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IBO TRIBAL LIFE
Transcript of IBO TRIBAL LIFE
Mrs. Krutz period: 1
Food in the Ibo culture mainly consists of yams, and soups with foods like meat, eba, semovita, amd jollof rice in it. Some popular dishes in the Ibo culture are bitterleaf soup, ora and ogri soup, egusi soup, okro soup, ogbono soup, and vegetable soup. Like in the Ibo culture, we in America also combine different foods to create soups, although american food generally has more of a variety, the Ibo have popular dishes just as americans do.
A wedding in the Ibo culture does not just mean an affair between a husband and wife, but also includes the parents, extended family, and the village. Different from the customs in our culture, in the Ibo culture the groom first asks his future wife's hand in marriage, then the two take a trip to the bride-to-be's father's house and explain the reason for the visit rather than the other way around. Next, the groom will then pay a price for the bride (usually in goats, wine, chickens or nuts) and finally the family will have a church ceremony to be wed.
Dance and Music is a very important part of the Ibo culture and tribal life, just like how it is in american culture. Dance in the Ibo tribe was used to express a variety of things such as war, rites of passage, and even social and political views. much like how artists in our culture use their profession to voice their opinions. Music for the Ibo people is mainly folk music that uses string instruments, percussion, and some woodwinds and brass.
War in the Ibo culture was mainly over reasons such as water, land disputes and trade. War would be conducted after consulting the oracle, and if they approved the tribes would attack. Unlike in american culture, Ibo tribes would often be fighting against Ibo tribes due to internal conflicts. The wars in the Ibo culture generally lasted for a month, since people who fought in war were needed to farm and tend crops.
Just like in American culture, the Ibo tribe celebrates the major holidays new year's day, and also Easter. They also celebrate Nigerian independence day, which is on October 1st, and they celebrate Christmas from December 24 through December 26. On these holidays the Ibo culture and American culture share customs, with gift-giving, feast making, and family time, and festivals.
The Ibo language is part of the Kwa subfamily, which is a combination of high and low tones that can change not only the meaning, but also the grammatical relationship of the word. Ibo expressions translated: Keku ka imelo?- Hello how are you? Ndewo- Thank you. Kedu ahagi- What is your name?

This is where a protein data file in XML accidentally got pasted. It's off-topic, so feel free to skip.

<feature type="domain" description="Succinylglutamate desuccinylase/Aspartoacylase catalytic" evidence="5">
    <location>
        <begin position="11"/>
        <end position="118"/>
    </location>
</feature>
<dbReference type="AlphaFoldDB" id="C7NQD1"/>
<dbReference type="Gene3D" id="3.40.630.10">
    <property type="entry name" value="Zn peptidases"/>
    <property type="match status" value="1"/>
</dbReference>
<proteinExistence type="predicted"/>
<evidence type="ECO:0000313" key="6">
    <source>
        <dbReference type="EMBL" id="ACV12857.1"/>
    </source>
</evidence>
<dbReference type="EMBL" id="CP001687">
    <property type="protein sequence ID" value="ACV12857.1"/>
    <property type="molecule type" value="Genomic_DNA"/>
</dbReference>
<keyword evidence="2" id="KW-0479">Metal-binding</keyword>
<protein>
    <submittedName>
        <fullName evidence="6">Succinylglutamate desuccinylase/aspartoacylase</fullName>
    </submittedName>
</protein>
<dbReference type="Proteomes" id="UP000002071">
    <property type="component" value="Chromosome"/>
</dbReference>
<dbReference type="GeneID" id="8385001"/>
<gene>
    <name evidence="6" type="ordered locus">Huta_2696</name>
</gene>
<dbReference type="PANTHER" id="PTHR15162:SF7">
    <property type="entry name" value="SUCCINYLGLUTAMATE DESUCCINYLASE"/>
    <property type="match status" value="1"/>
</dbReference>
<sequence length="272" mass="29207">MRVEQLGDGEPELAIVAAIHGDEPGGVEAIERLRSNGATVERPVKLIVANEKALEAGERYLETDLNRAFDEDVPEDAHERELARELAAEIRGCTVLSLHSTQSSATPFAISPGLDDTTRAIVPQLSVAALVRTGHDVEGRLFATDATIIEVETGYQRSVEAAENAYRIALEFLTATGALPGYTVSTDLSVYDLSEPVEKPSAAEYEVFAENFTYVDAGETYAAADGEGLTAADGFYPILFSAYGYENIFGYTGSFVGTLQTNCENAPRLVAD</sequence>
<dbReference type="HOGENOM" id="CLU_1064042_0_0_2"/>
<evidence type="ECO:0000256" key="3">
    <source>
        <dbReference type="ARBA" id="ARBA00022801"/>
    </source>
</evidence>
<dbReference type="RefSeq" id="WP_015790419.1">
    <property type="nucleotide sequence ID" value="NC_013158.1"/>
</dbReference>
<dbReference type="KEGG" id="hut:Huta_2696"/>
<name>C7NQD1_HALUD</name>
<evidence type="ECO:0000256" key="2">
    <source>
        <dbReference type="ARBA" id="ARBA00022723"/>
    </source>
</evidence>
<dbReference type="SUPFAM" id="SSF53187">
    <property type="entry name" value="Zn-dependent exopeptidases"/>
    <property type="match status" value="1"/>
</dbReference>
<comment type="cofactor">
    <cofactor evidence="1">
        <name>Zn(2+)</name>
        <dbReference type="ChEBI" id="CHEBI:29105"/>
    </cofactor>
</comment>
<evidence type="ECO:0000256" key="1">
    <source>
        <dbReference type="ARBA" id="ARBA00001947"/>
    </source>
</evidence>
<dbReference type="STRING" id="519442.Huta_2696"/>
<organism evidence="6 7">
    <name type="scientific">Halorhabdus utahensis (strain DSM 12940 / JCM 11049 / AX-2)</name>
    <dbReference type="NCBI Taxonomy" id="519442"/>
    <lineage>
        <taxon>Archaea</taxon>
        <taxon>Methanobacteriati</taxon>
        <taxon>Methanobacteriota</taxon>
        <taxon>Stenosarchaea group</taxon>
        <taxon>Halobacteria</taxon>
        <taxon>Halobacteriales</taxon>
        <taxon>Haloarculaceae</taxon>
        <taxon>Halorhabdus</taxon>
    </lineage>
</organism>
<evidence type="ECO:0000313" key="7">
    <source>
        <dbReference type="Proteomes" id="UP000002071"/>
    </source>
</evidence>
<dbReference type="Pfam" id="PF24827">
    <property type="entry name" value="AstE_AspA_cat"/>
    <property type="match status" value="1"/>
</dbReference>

In the Ibo culture the males in the village are the ones expected to go and perform the difficult labor such as farming and building. The males in the Ibo culture begin manual labor much earlier then males in American culture, and are usually mentored by their fathers. The males are also able to be involved in their hobbies, which are usually sports like wrestling, much like the males in America.
Females in the Ibo culture generally central trade, weave mats, bead, cook and make and paint pottery. In politics women do in fact hold less power than men, but are not completely docile. In the past, women would use food production to gain respect from their children and husbands. In the United States, some women have the same roles as those in the Ibo culture.
Wrestling is a big part of Ibo tribal life. The sport is used not just for fun, but also to settle real disputes, like of those over women. Wrestling is taken very seriously, and given a special spot in each village that is well looked after. As described in Things Fall Apart by Chinua Achebe, the wrestling matches are often accompanied by festivals with food, music, and dancing.
In the Ibo culture, polygamy is practiced, so it is very common for one man to have multiple wives. In the Ibo tribe adults are respected more, just like in America. The Ibo tribe is known for having low self-esteem due to the fact that parents in the tribe put a large amount on their children. Oddly enough, twins are banned from the villages becaus ethey are seen as a sign of evil.
Most Ibo are farmers, who are a necessity to the tribe. Most crops that are grown are yams, taro, and cassava. Yams are viewed as the king of crops. In the Ibo tribe the growth of these crops, and a healthy harvest are all because of the gods. They believe that if they are good, the gods will reward them will crops and good crop-growing conditions. Just like in American culture, and in most cultures, farming plays a large role in every day life.
Laws in the Ibo culture are very similar to that of American culture. Laws in the tribe include; do not steal, do not engage in incest, do not kill another person, do not commit suicide, and do not commit adultery. Some laws in the tribe are part of Nigerian rules, and some are reinforced due to humanity's teachings.
Achebe, Chinua. Things Fall Apart. New York: knopf, 1995.
Malysa, Sebastian. "The Role of Men in Culture." w.p.,
Ogbaa, Kalu. "Igbo Language." w.p,.n.d.web.12oct.2013
Ukwu, Dele C. "Igbo Clothing--Chiamaka: African Language &
Culture." Igbo clothing--Chiamaka: African Language& culture.N.p., n.d.web.5oct.2013.
Wldjaja, Michael. "Food and Recipes." N.p., n.d.web.oct5.2013
In the Ibo tribe, traditionally, men and women believed that their bodies were temples, so they decorated their bodies, and also wore very decorated clothing. The Ibo people painted their bodies with traditional cosmetic makeup such as nzu, edo, ufie, uhie, and uri or uli.The women also wore decorations in their hair. Just like in our culture, items worn represented social class, beliefs, and gender.